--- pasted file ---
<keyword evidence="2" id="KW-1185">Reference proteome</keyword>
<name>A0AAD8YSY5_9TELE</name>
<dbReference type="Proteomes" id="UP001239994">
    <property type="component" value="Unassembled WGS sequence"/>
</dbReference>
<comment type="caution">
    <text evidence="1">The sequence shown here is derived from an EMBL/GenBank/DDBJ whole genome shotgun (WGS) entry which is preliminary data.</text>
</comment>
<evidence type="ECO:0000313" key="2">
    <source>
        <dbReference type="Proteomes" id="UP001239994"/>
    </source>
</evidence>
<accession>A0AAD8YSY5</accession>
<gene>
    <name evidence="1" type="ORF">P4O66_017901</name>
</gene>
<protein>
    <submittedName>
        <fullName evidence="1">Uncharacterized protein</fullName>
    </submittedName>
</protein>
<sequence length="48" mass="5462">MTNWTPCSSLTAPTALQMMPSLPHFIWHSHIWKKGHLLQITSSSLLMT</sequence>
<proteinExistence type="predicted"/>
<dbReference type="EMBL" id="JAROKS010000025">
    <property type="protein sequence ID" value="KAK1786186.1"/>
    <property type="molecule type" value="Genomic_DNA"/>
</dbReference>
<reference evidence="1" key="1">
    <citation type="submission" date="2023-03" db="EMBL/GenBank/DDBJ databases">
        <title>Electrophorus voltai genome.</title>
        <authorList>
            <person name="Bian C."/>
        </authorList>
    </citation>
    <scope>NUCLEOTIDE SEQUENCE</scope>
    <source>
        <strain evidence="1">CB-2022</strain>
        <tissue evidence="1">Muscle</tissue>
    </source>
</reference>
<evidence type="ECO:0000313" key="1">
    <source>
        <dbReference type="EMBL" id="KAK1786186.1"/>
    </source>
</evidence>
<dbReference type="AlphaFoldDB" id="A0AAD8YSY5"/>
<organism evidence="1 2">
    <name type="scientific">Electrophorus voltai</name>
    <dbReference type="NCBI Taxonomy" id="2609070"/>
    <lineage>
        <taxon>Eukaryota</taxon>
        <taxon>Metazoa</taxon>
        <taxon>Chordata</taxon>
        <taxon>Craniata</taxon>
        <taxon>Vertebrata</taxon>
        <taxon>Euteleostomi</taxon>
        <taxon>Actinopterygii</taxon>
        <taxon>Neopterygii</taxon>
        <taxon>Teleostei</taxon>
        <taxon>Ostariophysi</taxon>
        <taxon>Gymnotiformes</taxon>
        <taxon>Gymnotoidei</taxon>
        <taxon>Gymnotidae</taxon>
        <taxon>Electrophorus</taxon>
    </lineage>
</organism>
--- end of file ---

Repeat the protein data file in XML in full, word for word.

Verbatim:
<keyword evidence="2" id="KW-1185">Reference proteome</keyword>
<name>A0AAD8YSY5_9TELE</name>
<dbReference type="Proteomes" id="UP001239994">
    <property type="component" value="Unassembled WGS sequence"/>
</dbReference>
<comment type="caution">
    <text evidence="1">The sequence shown here is derived from an EMBL/GenBank/DDBJ whole genome shotgun (WGS) entry which is preliminary data.</text>
</comment>
<evidence type="ECO:0000313" key="2">
    <source>
        <dbReference type="Proteomes" id="UP001239994"/>
    </source>
</evidence>
<accession>A0AAD8YSY5</accession>
<gene>
    <name evidence="1" type="ORF">P4O66_017901</name>
</gene>
<protein>
    <submittedName>
        <fullName evidence="1">Uncharacterized protein</fullName>
    </submittedName>
</protein>
<sequence length="48" mass="5462">MTNWTPCSSLTAPTALQMMPSLPHFIWHSHIWKKGHLLQITSSSLLMT</sequence>
<proteinExistence type="predicted"/>
<dbReference type="EMBL" id="JAROKS010000025">
    <property type="protein sequence ID" value="KAK1786186.1"/>
    <property type="molecule type" value="Genomic_DNA"/>
</dbReference>
<reference evidence="1" key="1">
    <citation type="submission" date="2023-03" db="EMBL/GenBank/DDBJ databases">
        <title>Electrophorus voltai genome.</title>
        <authorList>
            <person name="Bian C."/>
        </authorList>
    </citation>
    <scope>NUCLEOTIDE SEQUENCE</scope>
    <source>
        <strain evidence="1">CB-2022</strain>
        <tissue evidence="1">Muscle</tissue>
    </source>
</reference>
<evidence type="ECO:0000313" key="1">
    <source>
        <dbReference type="EMBL" id="KAK1786186.1"/>
    </source>
</evidence>
<dbReference type="AlphaFoldDB" id="A0AAD8YSY5"/>
<organism evidence="1 2">
    <name type="scientific">Electrophorus voltai</name>
    <dbReference type="NCBI Taxonomy" id="2609070"/>
    <lineage>
        <taxon>Eukaryota</taxon>
        <taxon>Metazoa</taxon>
        <taxon>Chordata</taxon>
        <taxon>Craniata</taxon>
        <taxon>Vertebrata</taxon>
        <taxon>Euteleostomi</taxon>
        <taxon>Actinopterygii</taxon>
        <taxon>Neopterygii</taxon>
        <taxon>Teleostei</taxon>
        <taxon>Ostariophysi</taxon>
        <taxon>Gymnotiformes</taxon>
        <taxon>Gymnotoidei</taxon>
        <taxon>Gymnotidae</taxon>
        <taxon>Electrophorus</taxon>
    </lineage>
</organism>